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  • February 02, 2023 10:57 AM | Heather (Administrator)

    Let’s Engage! Improving communications with families using ParentSquare

    We recently sat down to learn more about one of our district’s stories on the impact ParentSquare has had for them, and we met with Brooke Trahan. Brooke is a two-time teacher of the year and former Brenham ISD alumni with over ten years of experience in education. She has earned her Bachelors of Fine Arts from Stephen F. Austin State University, and her Master of Arts from Northwestern State University. Brooke most recently served as the Brenham High School Art Instructor and is a contributing member of campus, district, and community leadership committees. 

    Brenham Independent School District in Brenham, TX is a rural K-12 district of seven schools serving 5,000 students. School-home communications were inconsistent, unsecure and handled by various applications for which this rural district had little or no oversight. Teachers have a simplified, accountable way to communicate with parents, roughly 50% of whom take advantage of the platform’s translation capabilities, thus ensuring equitable access to communications.

    When Brooke came onboard as Brenham ISD’s communications coordinator in 2022, she immediately recognized the gaps in the district’s approach to school-home communications. Of biggest concern to this former teacher and parent was how she had to use School Messenger plus email, phone calls and social media—all of which had to be handled separately—to get important messages out to recipients. 

    Communications were inconsistent and the usability wasn’t friendly because everyone was coming to me to get everything up and running,” Brooke said. “I was moving from School Messenger to email to phones, and then having to open up a whole different tool to set up social media alerts.” She then had to move to an entirely different platform to set up website alerts.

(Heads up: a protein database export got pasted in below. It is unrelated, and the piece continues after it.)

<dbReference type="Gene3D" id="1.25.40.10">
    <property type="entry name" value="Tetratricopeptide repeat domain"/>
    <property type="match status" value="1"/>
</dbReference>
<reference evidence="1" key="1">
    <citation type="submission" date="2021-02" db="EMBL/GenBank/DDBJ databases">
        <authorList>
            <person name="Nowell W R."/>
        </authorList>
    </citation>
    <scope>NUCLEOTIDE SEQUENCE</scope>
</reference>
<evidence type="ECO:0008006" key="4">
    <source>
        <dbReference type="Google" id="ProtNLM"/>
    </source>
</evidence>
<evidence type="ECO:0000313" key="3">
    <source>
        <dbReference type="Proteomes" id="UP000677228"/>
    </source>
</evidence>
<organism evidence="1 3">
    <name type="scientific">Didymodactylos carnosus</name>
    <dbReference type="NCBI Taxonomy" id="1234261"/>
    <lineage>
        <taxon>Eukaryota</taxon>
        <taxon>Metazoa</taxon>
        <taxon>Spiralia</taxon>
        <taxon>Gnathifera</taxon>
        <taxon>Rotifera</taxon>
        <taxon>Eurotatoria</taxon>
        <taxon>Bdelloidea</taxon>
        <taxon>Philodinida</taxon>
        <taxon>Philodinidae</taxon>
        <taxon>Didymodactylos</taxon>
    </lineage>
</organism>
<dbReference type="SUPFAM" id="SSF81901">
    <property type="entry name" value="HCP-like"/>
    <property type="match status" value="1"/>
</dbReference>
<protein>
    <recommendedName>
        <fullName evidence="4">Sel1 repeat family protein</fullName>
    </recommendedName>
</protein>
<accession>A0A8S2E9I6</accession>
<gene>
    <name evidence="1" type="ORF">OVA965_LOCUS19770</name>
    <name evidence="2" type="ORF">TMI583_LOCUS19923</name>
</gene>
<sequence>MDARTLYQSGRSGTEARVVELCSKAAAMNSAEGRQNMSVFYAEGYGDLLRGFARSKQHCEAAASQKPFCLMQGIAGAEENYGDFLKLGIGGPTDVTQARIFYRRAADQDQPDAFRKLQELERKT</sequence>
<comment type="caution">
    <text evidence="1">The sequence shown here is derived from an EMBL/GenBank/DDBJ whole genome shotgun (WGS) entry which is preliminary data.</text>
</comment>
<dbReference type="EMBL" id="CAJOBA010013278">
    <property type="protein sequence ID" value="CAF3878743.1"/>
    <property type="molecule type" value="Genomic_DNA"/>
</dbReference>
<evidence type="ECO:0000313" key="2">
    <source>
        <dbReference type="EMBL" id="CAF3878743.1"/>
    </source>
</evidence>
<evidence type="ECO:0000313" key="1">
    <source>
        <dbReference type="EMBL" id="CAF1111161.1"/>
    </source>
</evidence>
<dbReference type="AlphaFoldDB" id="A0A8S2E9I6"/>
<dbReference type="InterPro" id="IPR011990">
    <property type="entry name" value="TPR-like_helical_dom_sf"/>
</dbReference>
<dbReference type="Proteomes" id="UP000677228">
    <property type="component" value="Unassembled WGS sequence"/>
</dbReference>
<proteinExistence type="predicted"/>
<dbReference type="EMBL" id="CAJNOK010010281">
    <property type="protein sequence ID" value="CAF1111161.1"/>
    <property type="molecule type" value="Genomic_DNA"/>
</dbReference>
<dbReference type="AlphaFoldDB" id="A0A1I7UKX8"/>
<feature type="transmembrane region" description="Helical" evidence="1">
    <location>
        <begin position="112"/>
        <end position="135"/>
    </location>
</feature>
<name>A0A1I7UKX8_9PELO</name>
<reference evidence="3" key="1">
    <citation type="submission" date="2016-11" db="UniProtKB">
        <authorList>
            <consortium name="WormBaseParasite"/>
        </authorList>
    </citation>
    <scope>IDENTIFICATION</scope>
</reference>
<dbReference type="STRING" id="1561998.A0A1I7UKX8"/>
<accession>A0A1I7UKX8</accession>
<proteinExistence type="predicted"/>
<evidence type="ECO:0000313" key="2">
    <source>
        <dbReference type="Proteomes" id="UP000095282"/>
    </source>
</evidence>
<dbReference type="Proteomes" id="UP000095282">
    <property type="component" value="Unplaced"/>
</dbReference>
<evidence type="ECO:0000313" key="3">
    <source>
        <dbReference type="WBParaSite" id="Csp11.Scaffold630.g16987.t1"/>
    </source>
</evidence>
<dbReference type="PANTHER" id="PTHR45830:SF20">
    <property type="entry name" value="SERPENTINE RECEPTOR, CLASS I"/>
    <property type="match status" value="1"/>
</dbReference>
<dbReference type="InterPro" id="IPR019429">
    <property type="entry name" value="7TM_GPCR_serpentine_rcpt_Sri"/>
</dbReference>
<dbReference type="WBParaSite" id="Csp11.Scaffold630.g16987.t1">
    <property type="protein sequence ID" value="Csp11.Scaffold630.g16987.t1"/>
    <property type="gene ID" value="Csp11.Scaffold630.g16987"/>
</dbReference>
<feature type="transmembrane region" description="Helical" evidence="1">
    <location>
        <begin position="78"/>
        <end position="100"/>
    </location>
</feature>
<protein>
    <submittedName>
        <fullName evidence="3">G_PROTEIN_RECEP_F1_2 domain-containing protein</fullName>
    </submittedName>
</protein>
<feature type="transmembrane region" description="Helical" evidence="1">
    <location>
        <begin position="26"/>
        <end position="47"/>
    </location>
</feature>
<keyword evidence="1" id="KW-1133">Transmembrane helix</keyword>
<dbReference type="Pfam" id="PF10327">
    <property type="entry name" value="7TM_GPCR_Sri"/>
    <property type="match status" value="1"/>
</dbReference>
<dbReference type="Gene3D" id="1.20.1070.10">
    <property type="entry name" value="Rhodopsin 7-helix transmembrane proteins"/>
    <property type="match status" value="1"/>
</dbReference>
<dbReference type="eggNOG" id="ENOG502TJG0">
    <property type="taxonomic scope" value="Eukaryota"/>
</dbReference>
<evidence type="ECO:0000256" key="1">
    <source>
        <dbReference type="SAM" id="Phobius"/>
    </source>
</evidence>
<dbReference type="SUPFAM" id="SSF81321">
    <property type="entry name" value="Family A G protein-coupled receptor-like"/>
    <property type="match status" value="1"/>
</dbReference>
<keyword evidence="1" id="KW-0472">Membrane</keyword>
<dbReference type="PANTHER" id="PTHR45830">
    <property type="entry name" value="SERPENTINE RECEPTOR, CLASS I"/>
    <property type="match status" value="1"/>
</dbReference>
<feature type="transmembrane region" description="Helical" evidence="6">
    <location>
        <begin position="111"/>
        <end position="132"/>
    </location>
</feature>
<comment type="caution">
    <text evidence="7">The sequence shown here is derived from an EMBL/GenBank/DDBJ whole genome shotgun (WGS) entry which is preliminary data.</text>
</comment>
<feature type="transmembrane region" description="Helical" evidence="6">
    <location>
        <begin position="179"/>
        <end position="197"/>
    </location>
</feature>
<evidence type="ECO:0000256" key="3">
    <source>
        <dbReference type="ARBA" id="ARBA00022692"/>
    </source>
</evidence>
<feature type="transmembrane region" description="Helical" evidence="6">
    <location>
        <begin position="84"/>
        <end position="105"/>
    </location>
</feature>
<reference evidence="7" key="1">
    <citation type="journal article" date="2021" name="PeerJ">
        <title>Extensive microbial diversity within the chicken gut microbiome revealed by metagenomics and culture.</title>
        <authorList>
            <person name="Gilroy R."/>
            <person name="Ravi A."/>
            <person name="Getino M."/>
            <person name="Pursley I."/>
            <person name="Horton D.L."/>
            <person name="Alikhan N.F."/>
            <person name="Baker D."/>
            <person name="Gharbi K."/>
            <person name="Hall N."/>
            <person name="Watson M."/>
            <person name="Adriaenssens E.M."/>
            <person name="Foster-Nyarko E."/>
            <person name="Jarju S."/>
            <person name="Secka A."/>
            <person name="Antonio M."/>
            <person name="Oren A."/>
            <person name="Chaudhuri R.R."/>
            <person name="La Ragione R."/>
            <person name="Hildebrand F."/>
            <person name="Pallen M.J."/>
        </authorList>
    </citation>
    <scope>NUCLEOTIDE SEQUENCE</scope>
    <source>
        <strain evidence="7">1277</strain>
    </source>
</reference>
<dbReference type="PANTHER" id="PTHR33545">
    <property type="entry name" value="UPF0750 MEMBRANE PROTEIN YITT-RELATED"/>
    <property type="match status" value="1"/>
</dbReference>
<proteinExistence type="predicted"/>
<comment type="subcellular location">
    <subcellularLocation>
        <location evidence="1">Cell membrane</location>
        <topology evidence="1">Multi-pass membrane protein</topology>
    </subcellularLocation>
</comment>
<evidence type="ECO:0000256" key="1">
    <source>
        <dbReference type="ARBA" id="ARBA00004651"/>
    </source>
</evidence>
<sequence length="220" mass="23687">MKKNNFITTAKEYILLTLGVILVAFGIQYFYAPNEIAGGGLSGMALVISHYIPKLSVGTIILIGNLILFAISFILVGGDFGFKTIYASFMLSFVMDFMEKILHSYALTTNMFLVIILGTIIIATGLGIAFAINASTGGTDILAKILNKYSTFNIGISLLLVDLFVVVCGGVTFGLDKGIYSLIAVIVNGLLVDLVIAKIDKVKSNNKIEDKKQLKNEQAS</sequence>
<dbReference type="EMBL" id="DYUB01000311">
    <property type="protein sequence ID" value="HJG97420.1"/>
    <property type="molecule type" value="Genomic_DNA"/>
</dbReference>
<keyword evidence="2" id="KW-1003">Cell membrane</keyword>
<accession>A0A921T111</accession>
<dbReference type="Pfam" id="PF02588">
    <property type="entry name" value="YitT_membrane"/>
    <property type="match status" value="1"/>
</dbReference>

Brooke wasn’t in her new position very long when she started thinking about a better, more streamlined way to manage school-home communications. After meeting with the district’s webmaster about adding communication capabilities to Brenham ISD’s existing website, Brooke remembered that a Finalsite sales rep had previously suggested she check out the ParentSquare safe and secure school-home communications platform. “When our webmaster decided that he didn’t want to change the website software for this year, I met with 12 different communication platform providers,” Brooke explained. “ParentSquare was the platform of choice.” The district is now using the ParentSquare safe and secure school-home communications platform across seven different campuses.  

    ParentSquare Made the Most Sense

    According to Brooke, ParentSquare made the most sense for Brenham ISD for several reasons. It would help the district eliminate teachers’ use of Remind. “There’s no oversight in Remind. If the parent files a grievance or issue of any kind, we had no way to verify the validity,” Brooke said. “If you’re relying on someone’s personal screenshots with the digital applications in this world, that can all be easily manipulated.

    ParentSquare also gave the district auto-notifications for attendance, a way for teachers to track which parents did (and didn’t) open their messages, and a direct integration with an existing student information system (SIS).

    Working closely with Brenham ISD’s IT systems coordinator, Brooke got the new school-home platform up and running quickly. “Our systems coordinator told me this was one of the smoothest software implementations she’d ever handled,” she added.

    A Valuable Asset for Teachers

    When teachers place a note in a student’s backpack they never really know whether that note will make it home or not. “My child is a quintessential example of how they’ll grab their open backpacks and run out to the car,” Brooke said. ParentSquare closes this communication gap by tracking the delivery and opening and viewing the process—all of which can be tracked by the teacher. 

    If you want a quick check to make sure something’s going home, you can filter the messages by ‘declined,’ ‘bounced’ or some other criteria,” Brooke explained, who also likes how the school-to-home communications platform “talks” to Brenham ISD’s SIS. Once a student is added to the SIS, that information is reflected in ParentSquare within 24 hours or less.

    ParentSquare is also retroactive, which means all of the feed that’s on the activity prior to that student’s enrollment is visible to parents so they can quickly catch up on important topics and issues,” Brooke said. And while opening up lines of two-way communication is great, having the data and analytics behind the campus numbers is “huge,” she said, particularly when it comes to contactability (the percentage of messages and communications that make it through to the intended recipients).